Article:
5 Reasons Fake News Killed Facts In 2016
Hi. I'm Cracked editor David Bell. Before I wrote columns, I was a full-time researcher for the site. During that time, I wrote scores of articles calling out the terrible instances of fake news occurring weekly online. The series strove to be bipartisan, from exposing fake racism against Obama to misguided outrage about Obama to generally batshit stories reported anyone from Gawker to Breitbart. It's not hard to remain objective when your brain is a flood of deadline stress mixed with throbbing Odin rage toward the mainstream media. In the thick of it all, I hoped my humble contribution would be joined by an internet-wide embracing of reason.
You can imagine how 2016 has been for me.
Guys. What the demon-balls happened? How did it get so bad that even the Pope lost his holy shit over the epidemic of false news? Well, I have a theory. For you see, my few years of news-stalking allowed me enough of a backstage view to see exactly how this clown show got arranged ...
The Demand For Constant Information Made The News Terrible
While seen as a hindrance, newspapers had the hidden advantage of coming out once every day. This delay gave journalists time to fully process an event, but instead encouraged the value of page-filling "scoops" over patience. So when cable TV showed up, everyone was thrilled to embrace 24-hour news networks while letting papers die in isolation like a discarded Tamagotchi.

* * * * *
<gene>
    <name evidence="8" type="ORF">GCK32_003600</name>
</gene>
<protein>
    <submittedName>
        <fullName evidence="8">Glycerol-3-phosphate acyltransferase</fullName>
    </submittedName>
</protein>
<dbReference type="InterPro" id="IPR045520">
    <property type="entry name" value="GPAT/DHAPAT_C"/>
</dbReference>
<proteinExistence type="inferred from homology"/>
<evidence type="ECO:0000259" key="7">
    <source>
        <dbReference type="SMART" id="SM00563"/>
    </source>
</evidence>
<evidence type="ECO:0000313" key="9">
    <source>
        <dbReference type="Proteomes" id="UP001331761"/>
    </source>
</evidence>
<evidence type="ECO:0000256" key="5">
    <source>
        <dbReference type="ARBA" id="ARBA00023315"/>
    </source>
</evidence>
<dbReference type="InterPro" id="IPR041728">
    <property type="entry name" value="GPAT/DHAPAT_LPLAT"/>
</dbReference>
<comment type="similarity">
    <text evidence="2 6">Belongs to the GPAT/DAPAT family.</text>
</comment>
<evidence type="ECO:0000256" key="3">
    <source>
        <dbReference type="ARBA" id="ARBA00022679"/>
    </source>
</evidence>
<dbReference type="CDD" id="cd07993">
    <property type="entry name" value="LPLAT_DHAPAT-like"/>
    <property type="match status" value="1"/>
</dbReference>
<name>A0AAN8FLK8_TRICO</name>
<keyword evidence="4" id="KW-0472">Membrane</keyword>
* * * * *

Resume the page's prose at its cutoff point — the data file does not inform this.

Only there was a problem: It turned out that there simply isn't that much pertinent news to fill the time. And so stations had to find new and time-consuming ways to "inform" their viewers.
"Wu-Tang Clan: Who they are, and why they are not to be fucked with. Tonight at 6."
And right when it seemed like everyone was scrambling to be the fastest, most reactionary source of ratings, the internet became a thing. Suddenly media bullshit broke the physical realm like a thizzing Neo -- and the time between an event happening and someone reporting on it got wafer-thin. In the peak of internet news, the need to be first quickly became infinitely more dire than the need to be right. Sites began clumsily ejecting every lead like a diarrheal horse on a high-speed treadmill.
And thus a new form of "journalism" was birthed in the foggy moor between facts and opinion, one that required zero ethics or experience. We called such journalists bloggers, and they ruined everything. It didn't take long for CNN to incorporate this with "iReport" -- a section of their website devoted to "citizen journalism."
"Bruce Willis will be 86. Who will save you and your children?"